“Where Suns Collide,” by David C. Ake
Tonight is bittersweet for me. Fourteen months after 12 students gathered in my apartment as part of The Invictus Writers project, tonight we begin the process of publishing Vol. 2 of our work.
The 2012 edition of the group had a different vibe than did the 2011 group, in some measure because we began with twice as many writers. The one constant between the two groups, though, was David Ake.
Tonight I’m proud to present to you, “Where Suns Collide,” his tale of traveling to the Boundary Waters in search of something he wasn’t quite sure he’d find. While not a direct sequel to “Waystation,” the essay he wrote for the Invictus Vol. 1 project, If I Leave Here Tomorrow: Tales of Risk & Rebirth, it’s clear to me that these two stories are bookends to his life before and after his service in the Iraq war.
Now, traditionally I write a little introduction to the author when they are publishing their work in which I recount our first meeting, and lay out my thoughts about the writer. In this case, that would be redundant. You can read what I wrote about David last year.
Instead of re-introducing him to you, I’m forced to say goodbye to him, which as a teacher is one of the hardest parts of this job. As of this writing, David is in California with his beautiful new bride as they start their life together as a couple. Like the rest of the writing class, he’s struggling looking for work and not always sure that he’ll find his way in the literary world.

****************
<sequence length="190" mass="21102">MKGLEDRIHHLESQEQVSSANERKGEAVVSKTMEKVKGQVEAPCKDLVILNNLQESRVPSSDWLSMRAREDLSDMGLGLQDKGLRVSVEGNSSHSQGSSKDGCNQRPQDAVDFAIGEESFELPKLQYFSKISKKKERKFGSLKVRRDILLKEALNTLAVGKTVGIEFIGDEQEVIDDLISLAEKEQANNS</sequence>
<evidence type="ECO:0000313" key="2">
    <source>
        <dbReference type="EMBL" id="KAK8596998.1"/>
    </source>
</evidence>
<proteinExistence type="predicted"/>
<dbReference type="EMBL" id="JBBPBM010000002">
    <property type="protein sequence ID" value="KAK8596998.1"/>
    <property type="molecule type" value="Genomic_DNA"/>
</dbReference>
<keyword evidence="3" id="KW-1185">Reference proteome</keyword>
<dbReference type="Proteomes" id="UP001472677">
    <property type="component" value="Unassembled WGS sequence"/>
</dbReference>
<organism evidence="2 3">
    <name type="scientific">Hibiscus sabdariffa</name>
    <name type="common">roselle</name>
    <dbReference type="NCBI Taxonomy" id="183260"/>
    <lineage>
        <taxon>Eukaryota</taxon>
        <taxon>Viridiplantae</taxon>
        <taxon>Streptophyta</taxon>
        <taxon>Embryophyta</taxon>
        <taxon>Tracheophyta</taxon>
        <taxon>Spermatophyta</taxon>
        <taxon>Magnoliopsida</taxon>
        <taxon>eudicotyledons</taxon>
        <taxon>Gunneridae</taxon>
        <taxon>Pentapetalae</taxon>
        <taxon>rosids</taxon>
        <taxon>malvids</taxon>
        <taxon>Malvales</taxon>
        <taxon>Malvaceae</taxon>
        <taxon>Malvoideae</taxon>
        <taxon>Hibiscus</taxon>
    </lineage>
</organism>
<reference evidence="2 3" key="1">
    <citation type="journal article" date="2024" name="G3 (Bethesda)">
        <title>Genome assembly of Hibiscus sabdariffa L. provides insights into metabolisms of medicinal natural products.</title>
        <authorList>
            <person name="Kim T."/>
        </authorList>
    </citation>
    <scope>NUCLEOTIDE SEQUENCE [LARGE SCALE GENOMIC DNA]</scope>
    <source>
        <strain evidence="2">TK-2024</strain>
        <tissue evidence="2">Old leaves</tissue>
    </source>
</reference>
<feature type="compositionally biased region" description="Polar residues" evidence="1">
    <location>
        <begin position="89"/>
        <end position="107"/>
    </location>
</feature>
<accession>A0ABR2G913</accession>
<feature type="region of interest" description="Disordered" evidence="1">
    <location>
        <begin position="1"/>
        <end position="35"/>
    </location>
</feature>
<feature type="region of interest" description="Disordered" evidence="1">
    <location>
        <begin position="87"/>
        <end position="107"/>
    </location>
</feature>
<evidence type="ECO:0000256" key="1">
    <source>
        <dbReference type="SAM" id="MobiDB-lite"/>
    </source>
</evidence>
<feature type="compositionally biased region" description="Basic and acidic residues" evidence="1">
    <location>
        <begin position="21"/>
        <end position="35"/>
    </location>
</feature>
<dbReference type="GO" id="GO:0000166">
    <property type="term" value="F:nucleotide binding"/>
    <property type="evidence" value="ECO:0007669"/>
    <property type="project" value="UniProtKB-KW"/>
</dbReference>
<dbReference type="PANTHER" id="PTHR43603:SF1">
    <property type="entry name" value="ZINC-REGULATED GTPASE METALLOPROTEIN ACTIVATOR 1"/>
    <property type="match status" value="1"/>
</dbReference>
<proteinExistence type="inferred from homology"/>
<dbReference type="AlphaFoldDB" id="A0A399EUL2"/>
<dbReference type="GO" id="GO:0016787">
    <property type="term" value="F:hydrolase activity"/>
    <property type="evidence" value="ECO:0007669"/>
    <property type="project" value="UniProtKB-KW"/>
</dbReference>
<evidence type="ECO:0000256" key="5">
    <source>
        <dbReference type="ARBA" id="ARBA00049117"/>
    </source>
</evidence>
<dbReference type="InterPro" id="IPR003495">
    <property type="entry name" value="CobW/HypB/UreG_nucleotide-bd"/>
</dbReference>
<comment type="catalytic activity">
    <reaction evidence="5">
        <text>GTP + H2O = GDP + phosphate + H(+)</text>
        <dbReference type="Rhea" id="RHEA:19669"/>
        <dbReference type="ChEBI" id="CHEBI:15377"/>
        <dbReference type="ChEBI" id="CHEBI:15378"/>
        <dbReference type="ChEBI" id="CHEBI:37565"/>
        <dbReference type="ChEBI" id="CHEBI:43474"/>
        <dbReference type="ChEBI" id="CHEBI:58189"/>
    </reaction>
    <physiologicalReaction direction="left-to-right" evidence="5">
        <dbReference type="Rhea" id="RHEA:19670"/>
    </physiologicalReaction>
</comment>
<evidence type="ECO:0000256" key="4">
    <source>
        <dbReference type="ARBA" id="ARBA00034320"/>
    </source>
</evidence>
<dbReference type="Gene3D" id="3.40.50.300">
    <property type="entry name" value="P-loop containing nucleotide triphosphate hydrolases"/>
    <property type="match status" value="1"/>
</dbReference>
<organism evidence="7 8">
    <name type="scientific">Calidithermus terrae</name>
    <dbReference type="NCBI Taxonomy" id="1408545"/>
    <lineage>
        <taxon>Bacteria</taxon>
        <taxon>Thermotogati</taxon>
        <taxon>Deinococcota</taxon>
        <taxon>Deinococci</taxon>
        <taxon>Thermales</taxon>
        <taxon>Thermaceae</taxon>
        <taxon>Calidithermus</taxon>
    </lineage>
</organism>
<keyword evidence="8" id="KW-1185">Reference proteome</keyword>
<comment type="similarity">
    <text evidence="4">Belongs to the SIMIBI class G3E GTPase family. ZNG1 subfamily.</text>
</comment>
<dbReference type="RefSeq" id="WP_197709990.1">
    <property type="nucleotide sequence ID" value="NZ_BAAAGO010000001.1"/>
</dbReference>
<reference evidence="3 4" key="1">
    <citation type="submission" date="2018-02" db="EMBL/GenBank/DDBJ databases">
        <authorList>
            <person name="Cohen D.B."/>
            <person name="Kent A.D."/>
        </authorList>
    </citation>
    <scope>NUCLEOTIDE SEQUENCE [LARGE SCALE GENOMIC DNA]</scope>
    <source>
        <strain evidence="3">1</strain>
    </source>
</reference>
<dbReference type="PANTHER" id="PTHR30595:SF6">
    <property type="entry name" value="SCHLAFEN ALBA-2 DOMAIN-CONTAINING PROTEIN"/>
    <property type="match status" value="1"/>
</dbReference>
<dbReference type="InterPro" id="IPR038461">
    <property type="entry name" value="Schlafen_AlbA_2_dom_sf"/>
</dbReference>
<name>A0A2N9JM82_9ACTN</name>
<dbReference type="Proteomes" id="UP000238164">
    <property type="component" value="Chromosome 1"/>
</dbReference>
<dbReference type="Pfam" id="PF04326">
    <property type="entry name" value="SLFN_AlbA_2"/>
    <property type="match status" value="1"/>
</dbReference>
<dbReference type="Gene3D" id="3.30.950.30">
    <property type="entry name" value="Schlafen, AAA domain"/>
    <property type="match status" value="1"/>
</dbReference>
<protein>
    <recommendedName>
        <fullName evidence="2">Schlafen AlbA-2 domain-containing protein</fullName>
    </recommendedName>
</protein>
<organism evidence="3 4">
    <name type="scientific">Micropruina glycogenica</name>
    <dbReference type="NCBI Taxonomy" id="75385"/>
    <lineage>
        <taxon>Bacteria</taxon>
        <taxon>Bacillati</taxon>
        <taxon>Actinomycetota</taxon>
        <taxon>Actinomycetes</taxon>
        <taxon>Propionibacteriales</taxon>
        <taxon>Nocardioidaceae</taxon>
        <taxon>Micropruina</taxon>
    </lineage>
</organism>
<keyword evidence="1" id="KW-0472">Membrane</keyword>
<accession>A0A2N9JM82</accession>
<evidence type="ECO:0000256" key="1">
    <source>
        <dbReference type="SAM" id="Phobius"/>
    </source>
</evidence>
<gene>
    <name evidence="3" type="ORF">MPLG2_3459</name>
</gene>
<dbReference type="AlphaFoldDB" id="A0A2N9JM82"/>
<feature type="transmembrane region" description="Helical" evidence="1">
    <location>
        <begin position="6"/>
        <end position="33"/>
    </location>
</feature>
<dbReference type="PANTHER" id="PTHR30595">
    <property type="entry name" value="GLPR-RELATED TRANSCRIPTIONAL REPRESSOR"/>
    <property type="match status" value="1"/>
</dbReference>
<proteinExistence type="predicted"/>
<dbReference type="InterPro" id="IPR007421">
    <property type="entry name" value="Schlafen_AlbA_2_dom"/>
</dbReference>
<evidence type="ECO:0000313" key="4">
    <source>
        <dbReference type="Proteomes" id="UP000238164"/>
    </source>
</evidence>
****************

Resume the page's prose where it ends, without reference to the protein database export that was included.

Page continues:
We exchange phone calls and emails although not as often as either of us would like. This is simply the nature of the world.
What I do know about David, though, is even though this is the last project we will ever work on as teacher and student, this is not the last time our paths will cross. He is one of those rare individuals who has both a depth of passion, intelligence, and empathy. He is a warrior and a poet, and whatever swath he cuts through life I know I will have the chance to watch with great pride.
He is very much one of those young men whom I’ve had the great honor to teach, and with whom I share a bond that goes far past the classroom. And I am extremely proud to one again launch The Invictus Writer’s book with his essay.